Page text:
Patient and physician satisfaction with the Humulin/Humalog Pen, a new 3.0-mL prefilled pen device for insulin delivery

Clin Ther. 2000 Sep;22(9):1049-67. doi: 10.1016/s0149-2918(00)80084-3.


Objective: This study assessed acceptability of a new 3.0-mL prefilled insulin pen device, the Humulin/Humalog Pen, as a method of delivering human insulin. Secondary objectives were to determine whether the pen device might facilitate initiation of insulin therapy in patients currently receiving oral antihyperglycemic agents and to monitor the safety of this pen device in clinical practice.

Background: For both the patient and health care provider, significant negative perceptions of the use of insulin therapy persist, including patient inconvenience, social stigma from insulin injections, and insufficient time for the provider to train the patient.

Methods: This 6-week, open-label, noncomparative study was conducted at 33 centers in the United States. Patients with type 1 or type 2 diabetes treated with insulin therapy or oral antihyperglycemic agents were enrolled in the study. Before the study, 62% (194 patients) had used a syringe and vial for insulin injection, 28% (87 patients) had used an insulin pen device, and 10% (30 patients) were insulin-naive. Prior therapy was unknown in 1% (4 patients). Patients used the Humulin/Humalog Pen for > or = 1 injection of insulin daily for 6 weeks. At the beginning and end of the study, patients completed a questionnaire designed to elicit their perceptions of the Humulin/Humalog Pen; physicians completed a questionnaire at the end of the study. Frequencies and percentages of all categoric responses were calculated and summarized.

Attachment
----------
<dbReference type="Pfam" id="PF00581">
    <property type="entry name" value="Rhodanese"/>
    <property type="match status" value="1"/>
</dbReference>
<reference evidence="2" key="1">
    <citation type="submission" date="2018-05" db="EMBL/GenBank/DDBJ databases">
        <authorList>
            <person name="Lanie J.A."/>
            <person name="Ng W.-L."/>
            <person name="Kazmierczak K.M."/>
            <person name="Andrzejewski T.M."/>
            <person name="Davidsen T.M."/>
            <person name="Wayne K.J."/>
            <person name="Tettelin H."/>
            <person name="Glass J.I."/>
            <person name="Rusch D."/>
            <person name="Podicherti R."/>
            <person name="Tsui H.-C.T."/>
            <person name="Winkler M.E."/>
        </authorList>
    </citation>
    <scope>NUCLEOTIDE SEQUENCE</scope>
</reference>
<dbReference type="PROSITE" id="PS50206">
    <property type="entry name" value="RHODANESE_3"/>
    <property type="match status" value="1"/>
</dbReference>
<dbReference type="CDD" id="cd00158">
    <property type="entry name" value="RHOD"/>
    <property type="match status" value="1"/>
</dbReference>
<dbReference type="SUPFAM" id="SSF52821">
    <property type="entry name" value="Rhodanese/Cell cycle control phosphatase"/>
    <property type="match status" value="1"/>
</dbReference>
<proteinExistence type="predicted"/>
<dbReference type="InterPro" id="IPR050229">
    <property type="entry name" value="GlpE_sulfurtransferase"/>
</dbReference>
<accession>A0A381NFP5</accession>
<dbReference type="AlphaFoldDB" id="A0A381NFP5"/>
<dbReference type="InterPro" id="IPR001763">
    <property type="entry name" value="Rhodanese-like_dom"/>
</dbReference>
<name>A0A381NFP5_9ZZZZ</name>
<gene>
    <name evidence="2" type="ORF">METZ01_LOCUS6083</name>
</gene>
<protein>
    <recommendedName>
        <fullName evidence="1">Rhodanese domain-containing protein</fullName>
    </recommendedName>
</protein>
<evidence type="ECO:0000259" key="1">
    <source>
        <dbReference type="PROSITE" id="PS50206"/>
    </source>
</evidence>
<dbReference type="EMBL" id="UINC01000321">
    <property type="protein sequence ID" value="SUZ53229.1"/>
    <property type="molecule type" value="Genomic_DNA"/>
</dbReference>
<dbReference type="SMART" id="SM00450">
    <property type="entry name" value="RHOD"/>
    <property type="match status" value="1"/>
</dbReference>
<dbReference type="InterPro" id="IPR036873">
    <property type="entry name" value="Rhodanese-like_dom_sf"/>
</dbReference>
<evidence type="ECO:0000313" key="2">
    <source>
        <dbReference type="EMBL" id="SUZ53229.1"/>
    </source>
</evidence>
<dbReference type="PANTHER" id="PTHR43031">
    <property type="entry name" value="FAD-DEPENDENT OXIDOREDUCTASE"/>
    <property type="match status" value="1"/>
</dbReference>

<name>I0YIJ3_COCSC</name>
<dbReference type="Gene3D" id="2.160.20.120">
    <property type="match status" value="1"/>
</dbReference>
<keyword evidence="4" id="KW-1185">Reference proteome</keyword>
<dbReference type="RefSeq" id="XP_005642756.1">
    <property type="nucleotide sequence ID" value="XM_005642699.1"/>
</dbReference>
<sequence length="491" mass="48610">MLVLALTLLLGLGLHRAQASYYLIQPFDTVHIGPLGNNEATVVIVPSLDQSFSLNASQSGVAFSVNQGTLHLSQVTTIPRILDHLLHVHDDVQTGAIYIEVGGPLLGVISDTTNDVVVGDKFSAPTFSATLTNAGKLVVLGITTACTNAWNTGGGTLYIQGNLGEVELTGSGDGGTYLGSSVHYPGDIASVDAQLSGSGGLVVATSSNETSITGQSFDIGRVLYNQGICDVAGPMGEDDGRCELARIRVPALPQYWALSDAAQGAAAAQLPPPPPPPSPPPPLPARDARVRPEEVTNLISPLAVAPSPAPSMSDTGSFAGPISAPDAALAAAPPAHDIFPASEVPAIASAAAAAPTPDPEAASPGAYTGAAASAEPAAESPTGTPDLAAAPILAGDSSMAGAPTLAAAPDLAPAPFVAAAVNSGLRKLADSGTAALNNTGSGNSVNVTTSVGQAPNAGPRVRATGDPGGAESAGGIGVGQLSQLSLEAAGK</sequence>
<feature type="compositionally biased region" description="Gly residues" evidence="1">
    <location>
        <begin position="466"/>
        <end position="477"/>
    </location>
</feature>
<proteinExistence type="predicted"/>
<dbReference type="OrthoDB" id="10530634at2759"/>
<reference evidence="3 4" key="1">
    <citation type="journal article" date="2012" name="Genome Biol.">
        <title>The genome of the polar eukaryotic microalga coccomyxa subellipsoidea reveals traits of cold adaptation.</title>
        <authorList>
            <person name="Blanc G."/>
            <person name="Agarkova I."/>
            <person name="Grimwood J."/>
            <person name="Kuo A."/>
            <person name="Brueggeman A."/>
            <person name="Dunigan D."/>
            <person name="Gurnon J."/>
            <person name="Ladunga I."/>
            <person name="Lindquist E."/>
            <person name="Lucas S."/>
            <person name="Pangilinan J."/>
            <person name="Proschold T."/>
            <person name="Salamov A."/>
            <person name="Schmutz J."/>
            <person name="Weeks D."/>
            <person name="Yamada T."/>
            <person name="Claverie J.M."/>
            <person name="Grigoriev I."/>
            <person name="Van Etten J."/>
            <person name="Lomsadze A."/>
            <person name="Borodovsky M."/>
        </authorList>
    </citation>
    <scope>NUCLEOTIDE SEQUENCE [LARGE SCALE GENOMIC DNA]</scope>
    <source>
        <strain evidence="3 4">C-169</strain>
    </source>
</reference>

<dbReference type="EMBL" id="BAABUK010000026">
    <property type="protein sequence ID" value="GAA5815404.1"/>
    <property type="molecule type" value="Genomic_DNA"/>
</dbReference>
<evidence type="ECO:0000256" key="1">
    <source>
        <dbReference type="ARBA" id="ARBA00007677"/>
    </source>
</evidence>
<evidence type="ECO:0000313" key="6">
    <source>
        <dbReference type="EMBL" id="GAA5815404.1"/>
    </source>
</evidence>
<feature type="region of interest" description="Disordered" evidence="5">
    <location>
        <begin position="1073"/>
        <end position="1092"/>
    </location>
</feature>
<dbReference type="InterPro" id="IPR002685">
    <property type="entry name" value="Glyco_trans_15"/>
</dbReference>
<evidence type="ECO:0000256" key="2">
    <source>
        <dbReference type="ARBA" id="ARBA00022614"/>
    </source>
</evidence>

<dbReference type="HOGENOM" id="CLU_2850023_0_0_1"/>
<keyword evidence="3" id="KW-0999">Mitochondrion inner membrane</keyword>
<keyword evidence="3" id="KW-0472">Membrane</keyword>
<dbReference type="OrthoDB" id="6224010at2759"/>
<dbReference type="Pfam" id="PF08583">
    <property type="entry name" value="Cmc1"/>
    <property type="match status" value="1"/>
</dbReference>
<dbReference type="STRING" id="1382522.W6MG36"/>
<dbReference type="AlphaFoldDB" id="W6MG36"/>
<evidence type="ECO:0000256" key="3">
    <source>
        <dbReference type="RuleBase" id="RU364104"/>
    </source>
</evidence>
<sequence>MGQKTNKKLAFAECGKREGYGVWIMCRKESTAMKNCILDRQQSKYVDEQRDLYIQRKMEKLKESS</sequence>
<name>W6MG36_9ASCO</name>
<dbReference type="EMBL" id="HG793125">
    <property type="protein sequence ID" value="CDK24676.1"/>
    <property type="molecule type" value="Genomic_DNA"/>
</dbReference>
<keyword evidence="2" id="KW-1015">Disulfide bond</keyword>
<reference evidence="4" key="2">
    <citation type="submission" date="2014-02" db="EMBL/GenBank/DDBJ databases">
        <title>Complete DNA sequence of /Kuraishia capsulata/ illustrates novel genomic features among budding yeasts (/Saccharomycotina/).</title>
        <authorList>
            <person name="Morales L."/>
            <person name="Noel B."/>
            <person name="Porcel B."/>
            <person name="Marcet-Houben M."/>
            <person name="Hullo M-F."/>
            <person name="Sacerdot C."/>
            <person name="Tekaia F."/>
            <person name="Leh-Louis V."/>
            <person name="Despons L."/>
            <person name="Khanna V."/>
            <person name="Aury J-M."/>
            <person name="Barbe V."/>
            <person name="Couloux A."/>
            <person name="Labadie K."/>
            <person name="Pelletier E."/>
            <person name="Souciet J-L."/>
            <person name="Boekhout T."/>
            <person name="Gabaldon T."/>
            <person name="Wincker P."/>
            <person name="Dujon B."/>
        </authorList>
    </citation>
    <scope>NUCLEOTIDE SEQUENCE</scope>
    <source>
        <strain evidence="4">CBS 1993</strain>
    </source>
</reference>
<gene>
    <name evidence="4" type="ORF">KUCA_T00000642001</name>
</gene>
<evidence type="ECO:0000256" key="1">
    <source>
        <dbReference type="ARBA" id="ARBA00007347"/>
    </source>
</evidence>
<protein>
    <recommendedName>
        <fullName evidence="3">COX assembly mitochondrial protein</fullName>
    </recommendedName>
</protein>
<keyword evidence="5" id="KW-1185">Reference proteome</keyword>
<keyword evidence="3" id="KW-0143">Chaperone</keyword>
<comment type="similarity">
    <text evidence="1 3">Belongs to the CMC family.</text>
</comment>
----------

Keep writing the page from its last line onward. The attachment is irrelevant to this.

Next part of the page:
Results: A total of 315 patients (136 type 1, 179 type 2 diabetes) were enrolled. Of the 299 patients who completed questionnaires at the end of the study, 76% (226 patients) were somewhat or extremely satisfied with the pen, 78% (234 patients) probably or definitely would continue to use the pen, and 80% (239 patients) probably or definitely would recommend the pen to others. Of the 33 physicians who completed questionnaires at the end of the study, 97% (32) thought that the pen was better overall compared with a vial and syringe, 88% (29) thought that it took less time to teach patients to use the pen, and 73% (24) thought that it took less time to initiate insulin therapy with the pen.

Conclusions: The Humulin/Humalog Pen had an acceptable safety profile and was well accepted by patients and physicians.

Publication types

  • Clinical Trial
  • Multicenter Study
  • Research Support, Non-U.S. Gov't

MeSH terms

  • Adult
  • Aged
  • Attitude of Health Personnel*
  • Diabetes Mellitus, Type 1 / drug therapy*
  • Diabetes Mellitus, Type 2 / drug therapy*
  • Female
  • Humans
  • Injections, Intramuscular / instrumentation*
  • Insulin / administration & dosage*
  • Insulin / therapeutic use
  • Male
  • Middle Aged
  • Patient Satisfaction*
  • Physicians*
  • Surveys and Questionnaires


  • Insulin